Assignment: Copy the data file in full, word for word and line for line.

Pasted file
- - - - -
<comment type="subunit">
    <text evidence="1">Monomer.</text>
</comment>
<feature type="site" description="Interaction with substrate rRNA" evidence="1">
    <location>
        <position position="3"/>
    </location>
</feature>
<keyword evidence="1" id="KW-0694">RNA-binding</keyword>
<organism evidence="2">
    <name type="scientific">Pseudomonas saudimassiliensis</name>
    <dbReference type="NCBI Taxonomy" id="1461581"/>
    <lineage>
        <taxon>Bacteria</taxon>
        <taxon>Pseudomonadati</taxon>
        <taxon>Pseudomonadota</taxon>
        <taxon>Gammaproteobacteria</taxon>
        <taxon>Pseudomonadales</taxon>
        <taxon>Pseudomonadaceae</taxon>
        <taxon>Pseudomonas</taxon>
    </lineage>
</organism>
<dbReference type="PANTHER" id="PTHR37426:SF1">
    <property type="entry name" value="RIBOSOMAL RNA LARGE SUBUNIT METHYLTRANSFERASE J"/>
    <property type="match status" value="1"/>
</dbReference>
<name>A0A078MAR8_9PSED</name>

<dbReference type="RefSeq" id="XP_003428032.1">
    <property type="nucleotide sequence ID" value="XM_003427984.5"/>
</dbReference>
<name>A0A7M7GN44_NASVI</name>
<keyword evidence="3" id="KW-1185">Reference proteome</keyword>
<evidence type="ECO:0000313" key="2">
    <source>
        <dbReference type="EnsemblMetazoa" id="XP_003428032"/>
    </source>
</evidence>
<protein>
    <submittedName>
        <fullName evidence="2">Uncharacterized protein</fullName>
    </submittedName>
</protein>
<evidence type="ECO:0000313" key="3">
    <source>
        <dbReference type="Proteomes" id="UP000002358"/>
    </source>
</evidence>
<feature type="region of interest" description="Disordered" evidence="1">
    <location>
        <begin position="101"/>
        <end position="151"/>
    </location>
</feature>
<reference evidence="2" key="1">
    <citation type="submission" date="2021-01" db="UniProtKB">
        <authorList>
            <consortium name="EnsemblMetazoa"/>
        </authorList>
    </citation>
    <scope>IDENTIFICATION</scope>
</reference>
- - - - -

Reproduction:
<comment type="subunit">
    <text evidence="1">Monomer.</text>
</comment>
<feature type="site" description="Interaction with substrate rRNA" evidence="1">
    <location>
        <position position="3"/>
    </location>
</feature>
<keyword evidence="1" id="KW-0694">RNA-binding</keyword>
<organism evidence="2">
    <name type="scientific">Pseudomonas saudimassiliensis</name>
    <dbReference type="NCBI Taxonomy" id="1461581"/>
    <lineage>
        <taxon>Bacteria</taxon>
        <taxon>Pseudomonadati</taxon>
        <taxon>Pseudomonadota</taxon>
        <taxon>Gammaproteobacteria</taxon>
        <taxon>Pseudomonadales</taxon>
        <taxon>Pseudomonadaceae</taxon>
        <taxon>Pseudomonas</taxon>
    </lineage>
</organism>
<dbReference type="PANTHER" id="PTHR37426:SF1">
    <property type="entry name" value="RIBOSOMAL RNA LARGE SUBUNIT METHYLTRANSFERASE J"/>
    <property type="match status" value="1"/>
</dbReference>
<name>A0A078MAR8_9PSED</name>

<dbReference type="RefSeq" id="XP_003428032.1">
    <property type="nucleotide sequence ID" value="XM_003427984.5"/>
</dbReference>
<name>A0A7M7GN44_NASVI</name>
<keyword evidence="3" id="KW-1185">Reference proteome</keyword>
<evidence type="ECO:0000313" key="2">
    <source>
        <dbReference type="EnsemblMetazoa" id="XP_003428032"/>
    </source>
</evidence>
<protein>
    <submittedName>
        <fullName evidence="2">Uncharacterized protein</fullName>
    </submittedName>
</protein>
<evidence type="ECO:0000313" key="3">
    <source>
        <dbReference type="Proteomes" id="UP000002358"/>
    </source>
</evidence>
<feature type="region of interest" description="Disordered" evidence="1">
    <location>
        <begin position="101"/>
        <end position="151"/>
    </location>
</feature>
<reference evidence="2" key="1">
    <citation type="submission" date="2021-01" db="UniProtKB">
        <authorList>
            <consortium name="EnsemblMetazoa"/>
        </authorList>
    </citation>
    <scope>IDENTIFICATION</scope>
</reference>